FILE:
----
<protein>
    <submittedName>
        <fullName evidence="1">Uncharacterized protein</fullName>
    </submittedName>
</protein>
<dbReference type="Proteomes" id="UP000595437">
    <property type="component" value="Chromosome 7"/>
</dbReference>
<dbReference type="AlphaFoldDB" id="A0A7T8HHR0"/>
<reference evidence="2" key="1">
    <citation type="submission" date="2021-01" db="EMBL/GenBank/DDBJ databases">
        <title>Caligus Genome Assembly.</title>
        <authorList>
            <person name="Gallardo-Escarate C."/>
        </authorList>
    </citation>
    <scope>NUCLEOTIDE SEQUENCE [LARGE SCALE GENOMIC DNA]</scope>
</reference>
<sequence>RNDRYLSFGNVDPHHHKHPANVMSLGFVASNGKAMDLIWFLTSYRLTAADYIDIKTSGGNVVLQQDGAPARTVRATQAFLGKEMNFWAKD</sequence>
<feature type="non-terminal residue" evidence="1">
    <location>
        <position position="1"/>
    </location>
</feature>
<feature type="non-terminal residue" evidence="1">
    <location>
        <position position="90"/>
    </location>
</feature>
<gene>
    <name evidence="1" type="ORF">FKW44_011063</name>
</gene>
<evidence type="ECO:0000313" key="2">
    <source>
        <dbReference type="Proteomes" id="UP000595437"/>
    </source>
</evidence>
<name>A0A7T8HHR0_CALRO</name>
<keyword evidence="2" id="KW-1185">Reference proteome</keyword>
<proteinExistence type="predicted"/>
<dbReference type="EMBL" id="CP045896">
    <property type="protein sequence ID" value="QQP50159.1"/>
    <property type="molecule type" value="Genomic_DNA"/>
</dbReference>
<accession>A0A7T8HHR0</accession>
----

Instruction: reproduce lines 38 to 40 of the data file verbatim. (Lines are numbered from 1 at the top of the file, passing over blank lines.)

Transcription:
<name>A0A7T8HHR0_CALRO</name>
<keyword evidence="2" id="KW-1185">Reference proteome</keyword>
<proteinExistence type="predicted"/>